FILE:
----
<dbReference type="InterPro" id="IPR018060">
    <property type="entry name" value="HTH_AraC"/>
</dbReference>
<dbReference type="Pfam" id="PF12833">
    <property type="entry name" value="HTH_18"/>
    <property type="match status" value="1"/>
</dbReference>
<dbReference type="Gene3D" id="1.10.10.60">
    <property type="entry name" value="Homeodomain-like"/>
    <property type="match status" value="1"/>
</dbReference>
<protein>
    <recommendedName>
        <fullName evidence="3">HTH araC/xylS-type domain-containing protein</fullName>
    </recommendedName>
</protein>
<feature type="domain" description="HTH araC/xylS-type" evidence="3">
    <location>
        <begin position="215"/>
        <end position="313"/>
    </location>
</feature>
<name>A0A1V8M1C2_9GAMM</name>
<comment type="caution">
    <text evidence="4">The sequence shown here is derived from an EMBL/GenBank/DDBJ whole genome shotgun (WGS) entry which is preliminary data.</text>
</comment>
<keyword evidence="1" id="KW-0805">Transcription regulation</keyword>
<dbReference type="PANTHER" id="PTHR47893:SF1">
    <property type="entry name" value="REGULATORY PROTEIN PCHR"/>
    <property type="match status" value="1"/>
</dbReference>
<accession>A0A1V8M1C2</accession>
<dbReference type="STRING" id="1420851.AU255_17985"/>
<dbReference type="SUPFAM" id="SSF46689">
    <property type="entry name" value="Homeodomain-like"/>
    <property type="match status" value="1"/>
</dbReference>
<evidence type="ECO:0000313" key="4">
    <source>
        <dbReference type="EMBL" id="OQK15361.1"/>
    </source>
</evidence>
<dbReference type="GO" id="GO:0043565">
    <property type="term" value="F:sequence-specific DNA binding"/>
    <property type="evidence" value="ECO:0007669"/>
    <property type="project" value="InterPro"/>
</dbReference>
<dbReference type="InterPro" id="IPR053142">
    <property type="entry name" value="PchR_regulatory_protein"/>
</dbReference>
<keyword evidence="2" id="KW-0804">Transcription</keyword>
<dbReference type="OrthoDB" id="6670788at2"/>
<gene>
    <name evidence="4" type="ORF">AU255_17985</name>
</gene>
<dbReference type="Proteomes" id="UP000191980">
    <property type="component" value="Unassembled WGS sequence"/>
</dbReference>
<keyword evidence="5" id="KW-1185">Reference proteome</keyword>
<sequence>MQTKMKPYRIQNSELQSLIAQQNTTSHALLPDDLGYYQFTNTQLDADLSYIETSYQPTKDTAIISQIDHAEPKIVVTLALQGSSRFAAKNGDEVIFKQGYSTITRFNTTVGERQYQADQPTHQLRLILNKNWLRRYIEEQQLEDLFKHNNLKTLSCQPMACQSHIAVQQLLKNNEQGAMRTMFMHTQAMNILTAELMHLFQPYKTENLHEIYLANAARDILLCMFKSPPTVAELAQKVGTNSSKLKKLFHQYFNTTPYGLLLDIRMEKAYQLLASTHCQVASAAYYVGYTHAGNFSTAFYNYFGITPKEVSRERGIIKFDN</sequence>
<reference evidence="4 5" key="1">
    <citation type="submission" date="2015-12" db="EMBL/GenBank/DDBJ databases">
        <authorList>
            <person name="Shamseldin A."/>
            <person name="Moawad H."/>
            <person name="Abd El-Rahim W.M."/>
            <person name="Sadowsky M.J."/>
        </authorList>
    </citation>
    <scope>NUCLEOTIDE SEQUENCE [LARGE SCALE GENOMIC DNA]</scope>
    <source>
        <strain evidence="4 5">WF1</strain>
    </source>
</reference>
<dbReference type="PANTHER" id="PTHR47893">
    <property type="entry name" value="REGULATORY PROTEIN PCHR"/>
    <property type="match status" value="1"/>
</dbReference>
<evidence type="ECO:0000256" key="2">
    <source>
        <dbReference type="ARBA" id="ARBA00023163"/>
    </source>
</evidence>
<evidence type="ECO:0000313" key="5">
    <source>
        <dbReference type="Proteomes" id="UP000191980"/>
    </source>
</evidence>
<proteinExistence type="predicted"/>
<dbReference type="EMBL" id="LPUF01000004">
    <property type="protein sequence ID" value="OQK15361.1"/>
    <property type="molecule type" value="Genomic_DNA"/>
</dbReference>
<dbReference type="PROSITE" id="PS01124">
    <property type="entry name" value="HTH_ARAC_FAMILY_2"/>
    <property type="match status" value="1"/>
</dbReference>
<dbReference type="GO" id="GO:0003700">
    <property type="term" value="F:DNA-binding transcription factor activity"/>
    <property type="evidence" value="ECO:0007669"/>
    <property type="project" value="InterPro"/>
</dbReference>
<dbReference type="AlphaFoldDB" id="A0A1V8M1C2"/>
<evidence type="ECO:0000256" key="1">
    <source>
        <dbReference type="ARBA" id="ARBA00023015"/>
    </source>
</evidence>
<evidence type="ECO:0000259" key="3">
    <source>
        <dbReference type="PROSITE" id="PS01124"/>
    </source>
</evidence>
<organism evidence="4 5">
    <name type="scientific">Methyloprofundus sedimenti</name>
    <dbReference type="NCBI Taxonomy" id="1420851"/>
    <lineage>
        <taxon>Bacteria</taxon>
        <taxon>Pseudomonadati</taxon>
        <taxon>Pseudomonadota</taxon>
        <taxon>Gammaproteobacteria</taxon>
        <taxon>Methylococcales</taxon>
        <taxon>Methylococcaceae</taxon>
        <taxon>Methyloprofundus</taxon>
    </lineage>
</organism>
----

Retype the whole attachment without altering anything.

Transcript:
<dbReference type="InterPro" id="IPR018060">
    <property type="entry name" value="HTH_AraC"/>
</dbReference>
<dbReference type="Pfam" id="PF12833">
    <property type="entry name" value="HTH_18"/>
    <property type="match status" value="1"/>
</dbReference>
<dbReference type="Gene3D" id="1.10.10.60">
    <property type="entry name" value="Homeodomain-like"/>
    <property type="match status" value="1"/>
</dbReference>
<protein>
    <recommendedName>
        <fullName evidence="3">HTH araC/xylS-type domain-containing protein</fullName>
    </recommendedName>
</protein>
<feature type="domain" description="HTH araC/xylS-type" evidence="3">
    <location>
        <begin position="215"/>
        <end position="313"/>
    </location>
</feature>
<name>A0A1V8M1C2_9GAMM</name>
<comment type="caution">
    <text evidence="4">The sequence shown here is derived from an EMBL/GenBank/DDBJ whole genome shotgun (WGS) entry which is preliminary data.</text>
</comment>
<keyword evidence="1" id="KW-0805">Transcription regulation</keyword>
<dbReference type="PANTHER" id="PTHR47893:SF1">
    <property type="entry name" value="REGULATORY PROTEIN PCHR"/>
    <property type="match status" value="1"/>
</dbReference>
<accession>A0A1V8M1C2</accession>
<dbReference type="STRING" id="1420851.AU255_17985"/>
<dbReference type="SUPFAM" id="SSF46689">
    <property type="entry name" value="Homeodomain-like"/>
    <property type="match status" value="1"/>
</dbReference>
<evidence type="ECO:0000313" key="4">
    <source>
        <dbReference type="EMBL" id="OQK15361.1"/>
    </source>
</evidence>
<dbReference type="GO" id="GO:0043565">
    <property type="term" value="F:sequence-specific DNA binding"/>
    <property type="evidence" value="ECO:0007669"/>
    <property type="project" value="InterPro"/>
</dbReference>
<dbReference type="InterPro" id="IPR053142">
    <property type="entry name" value="PchR_regulatory_protein"/>
</dbReference>
<keyword evidence="2" id="KW-0804">Transcription</keyword>
<dbReference type="OrthoDB" id="6670788at2"/>
<gene>
    <name evidence="4" type="ORF">AU255_17985</name>
</gene>
<dbReference type="Proteomes" id="UP000191980">
    <property type="component" value="Unassembled WGS sequence"/>
</dbReference>
<keyword evidence="5" id="KW-1185">Reference proteome</keyword>
<sequence>MQTKMKPYRIQNSELQSLIAQQNTTSHALLPDDLGYYQFTNTQLDADLSYIETSYQPTKDTAIISQIDHAEPKIVVTLALQGSSRFAAKNGDEVIFKQGYSTITRFNTTVGERQYQADQPTHQLRLILNKNWLRRYIEEQQLEDLFKHNNLKTLSCQPMACQSHIAVQQLLKNNEQGAMRTMFMHTQAMNILTAELMHLFQPYKTENLHEIYLANAARDILLCMFKSPPTVAELAQKVGTNSSKLKKLFHQYFNTTPYGLLLDIRMEKAYQLLASTHCQVASAAYYVGYTHAGNFSTAFYNYFGITPKEVSRERGIIKFDN</sequence>
<reference evidence="4 5" key="1">
    <citation type="submission" date="2015-12" db="EMBL/GenBank/DDBJ databases">
        <authorList>
            <person name="Shamseldin A."/>
            <person name="Moawad H."/>
            <person name="Abd El-Rahim W.M."/>
            <person name="Sadowsky M.J."/>
        </authorList>
    </citation>
    <scope>NUCLEOTIDE SEQUENCE [LARGE SCALE GENOMIC DNA]</scope>
    <source>
        <strain evidence="4 5">WF1</strain>
    </source>
</reference>
<dbReference type="PANTHER" id="PTHR47893">
    <property type="entry name" value="REGULATORY PROTEIN PCHR"/>
    <property type="match status" value="1"/>
</dbReference>
<evidence type="ECO:0000256" key="2">
    <source>
        <dbReference type="ARBA" id="ARBA00023163"/>
    </source>
</evidence>
<evidence type="ECO:0000313" key="5">
    <source>
        <dbReference type="Proteomes" id="UP000191980"/>
    </source>
</evidence>
<proteinExistence type="predicted"/>
<dbReference type="EMBL" id="LPUF01000004">
    <property type="protein sequence ID" value="OQK15361.1"/>
    <property type="molecule type" value="Genomic_DNA"/>
</dbReference>
<dbReference type="PROSITE" id="PS01124">
    <property type="entry name" value="HTH_ARAC_FAMILY_2"/>
    <property type="match status" value="1"/>
</dbReference>
<dbReference type="GO" id="GO:0003700">
    <property type="term" value="F:DNA-binding transcription factor activity"/>
    <property type="evidence" value="ECO:0007669"/>
    <property type="project" value="InterPro"/>
</dbReference>
<dbReference type="AlphaFoldDB" id="A0A1V8M1C2"/>
<evidence type="ECO:0000256" key="1">
    <source>
        <dbReference type="ARBA" id="ARBA00023015"/>
    </source>
</evidence>
<evidence type="ECO:0000259" key="3">
    <source>
        <dbReference type="PROSITE" id="PS01124"/>
    </source>
</evidence>
<organism evidence="4 5">
    <name type="scientific">Methyloprofundus sedimenti</name>
    <dbReference type="NCBI Taxonomy" id="1420851"/>
    <lineage>
        <taxon>Bacteria</taxon>
        <taxon>Pseudomonadati</taxon>
        <taxon>Pseudomonadota</taxon>
        <taxon>Gammaproteobacteria</taxon>
        <taxon>Methylococcales</taxon>
        <taxon>Methylococcaceae</taxon>
        <taxon>Methyloprofundus</taxon>
    </lineage>
</organism>